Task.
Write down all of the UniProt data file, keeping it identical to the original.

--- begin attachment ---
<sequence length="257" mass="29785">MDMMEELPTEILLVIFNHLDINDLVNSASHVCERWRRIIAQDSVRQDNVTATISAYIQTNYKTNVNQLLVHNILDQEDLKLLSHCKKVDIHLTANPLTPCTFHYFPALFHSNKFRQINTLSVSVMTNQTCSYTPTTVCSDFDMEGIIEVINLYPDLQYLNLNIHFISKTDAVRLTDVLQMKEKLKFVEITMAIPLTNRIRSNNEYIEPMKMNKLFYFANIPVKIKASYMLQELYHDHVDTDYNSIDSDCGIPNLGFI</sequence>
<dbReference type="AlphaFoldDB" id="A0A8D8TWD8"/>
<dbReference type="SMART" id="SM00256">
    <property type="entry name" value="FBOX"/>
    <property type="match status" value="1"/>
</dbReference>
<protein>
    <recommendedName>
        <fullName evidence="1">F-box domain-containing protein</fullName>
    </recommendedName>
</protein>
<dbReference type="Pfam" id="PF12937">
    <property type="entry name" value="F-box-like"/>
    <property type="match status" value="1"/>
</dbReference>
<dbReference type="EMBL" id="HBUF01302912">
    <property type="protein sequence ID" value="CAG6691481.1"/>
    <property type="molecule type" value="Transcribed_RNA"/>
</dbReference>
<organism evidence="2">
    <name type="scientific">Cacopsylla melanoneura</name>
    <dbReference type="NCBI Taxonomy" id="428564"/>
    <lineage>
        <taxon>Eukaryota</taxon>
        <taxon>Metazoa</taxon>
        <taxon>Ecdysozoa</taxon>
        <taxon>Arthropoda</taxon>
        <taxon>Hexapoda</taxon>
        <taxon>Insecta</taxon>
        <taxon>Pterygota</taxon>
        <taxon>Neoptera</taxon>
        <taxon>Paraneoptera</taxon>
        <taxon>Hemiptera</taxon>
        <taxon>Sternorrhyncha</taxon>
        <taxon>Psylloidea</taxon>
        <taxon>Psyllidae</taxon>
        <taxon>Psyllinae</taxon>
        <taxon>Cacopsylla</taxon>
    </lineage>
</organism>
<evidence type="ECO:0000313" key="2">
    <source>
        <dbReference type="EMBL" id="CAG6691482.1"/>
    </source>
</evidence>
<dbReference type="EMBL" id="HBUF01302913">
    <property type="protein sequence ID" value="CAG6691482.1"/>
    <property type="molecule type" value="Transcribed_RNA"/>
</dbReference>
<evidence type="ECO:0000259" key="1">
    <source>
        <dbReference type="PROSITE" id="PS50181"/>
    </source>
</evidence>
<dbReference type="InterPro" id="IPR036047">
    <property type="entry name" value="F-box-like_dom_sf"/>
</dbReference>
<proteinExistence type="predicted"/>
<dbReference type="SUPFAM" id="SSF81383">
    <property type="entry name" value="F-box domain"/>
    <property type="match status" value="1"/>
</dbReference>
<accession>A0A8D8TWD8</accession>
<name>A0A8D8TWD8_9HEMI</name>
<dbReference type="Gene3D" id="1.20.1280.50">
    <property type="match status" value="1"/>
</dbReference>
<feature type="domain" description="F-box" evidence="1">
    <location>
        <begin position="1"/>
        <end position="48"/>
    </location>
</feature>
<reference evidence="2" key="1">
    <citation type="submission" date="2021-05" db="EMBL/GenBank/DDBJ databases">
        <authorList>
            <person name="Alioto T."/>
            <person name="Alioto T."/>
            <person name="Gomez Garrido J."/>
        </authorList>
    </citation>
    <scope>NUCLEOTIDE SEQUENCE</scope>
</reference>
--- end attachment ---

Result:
<sequence length="257" mass="29785">MDMMEELPTEILLVIFNHLDINDLVNSASHVCERWRRIIAQDSVRQDNVTATISAYIQTNYKTNVNQLLVHNILDQEDLKLLSHCKKVDIHLTANPLTPCTFHYFPALFHSNKFRQINTLSVSVMTNQTCSYTPTTVCSDFDMEGIIEVINLYPDLQYLNLNIHFISKTDAVRLTDVLQMKEKLKFVEITMAIPLTNRIRSNNEYIEPMKMNKLFYFANIPVKIKASYMLQELYHDHVDTDYNSIDSDCGIPNLGFI</sequence>
<dbReference type="AlphaFoldDB" id="A0A8D8TWD8"/>
<dbReference type="SMART" id="SM00256">
    <property type="entry name" value="FBOX"/>
    <property type="match status" value="1"/>
</dbReference>
<protein>
    <recommendedName>
        <fullName evidence="1">F-box domain-containing protein</fullName>
    </recommendedName>
</protein>
<dbReference type="Pfam" id="PF12937">
    <property type="entry name" value="F-box-like"/>
    <property type="match status" value="1"/>
</dbReference>
<dbReference type="EMBL" id="HBUF01302912">
    <property type="protein sequence ID" value="CAG6691481.1"/>
    <property type="molecule type" value="Transcribed_RNA"/>
</dbReference>
<organism evidence="2">
    <name type="scientific">Cacopsylla melanoneura</name>
    <dbReference type="NCBI Taxonomy" id="428564"/>
    <lineage>
        <taxon>Eukaryota</taxon>
        <taxon>Metazoa</taxon>
        <taxon>Ecdysozoa</taxon>
        <taxon>Arthropoda</taxon>
        <taxon>Hexapoda</taxon>
        <taxon>Insecta</taxon>
        <taxon>Pterygota</taxon>
        <taxon>Neoptera</taxon>
        <taxon>Paraneoptera</taxon>
        <taxon>Hemiptera</taxon>
        <taxon>Sternorrhyncha</taxon>
        <taxon>Psylloidea</taxon>
        <taxon>Psyllidae</taxon>
        <taxon>Psyllinae</taxon>
        <taxon>Cacopsylla</taxon>
    </lineage>
</organism>
<evidence type="ECO:0000313" key="2">
    <source>
        <dbReference type="EMBL" id="CAG6691482.1"/>
    </source>
</evidence>
<dbReference type="EMBL" id="HBUF01302913">
    <property type="protein sequence ID" value="CAG6691482.1"/>
    <property type="molecule type" value="Transcribed_RNA"/>
</dbReference>
<evidence type="ECO:0000259" key="1">
    <source>
        <dbReference type="PROSITE" id="PS50181"/>
    </source>
</evidence>
<dbReference type="InterPro" id="IPR036047">
    <property type="entry name" value="F-box-like_dom_sf"/>
</dbReference>
<proteinExistence type="predicted"/>
<dbReference type="SUPFAM" id="SSF81383">
    <property type="entry name" value="F-box domain"/>
    <property type="match status" value="1"/>
</dbReference>
<accession>A0A8D8TWD8</accession>
<name>A0A8D8TWD8_9HEMI</name>
<dbReference type="Gene3D" id="1.20.1280.50">
    <property type="match status" value="1"/>
</dbReference>
<feature type="domain" description="F-box" evidence="1">
    <location>
        <begin position="1"/>
        <end position="48"/>
    </location>
</feature>
<reference evidence="2" key="1">
    <citation type="submission" date="2021-05" db="EMBL/GenBank/DDBJ databases">
        <authorList>
            <person name="Alioto T."/>
            <person name="Alioto T."/>
            <person name="Gomez Garrido J."/>
        </authorList>
    </citation>
    <scope>NUCLEOTIDE SEQUENCE</scope>
</reference>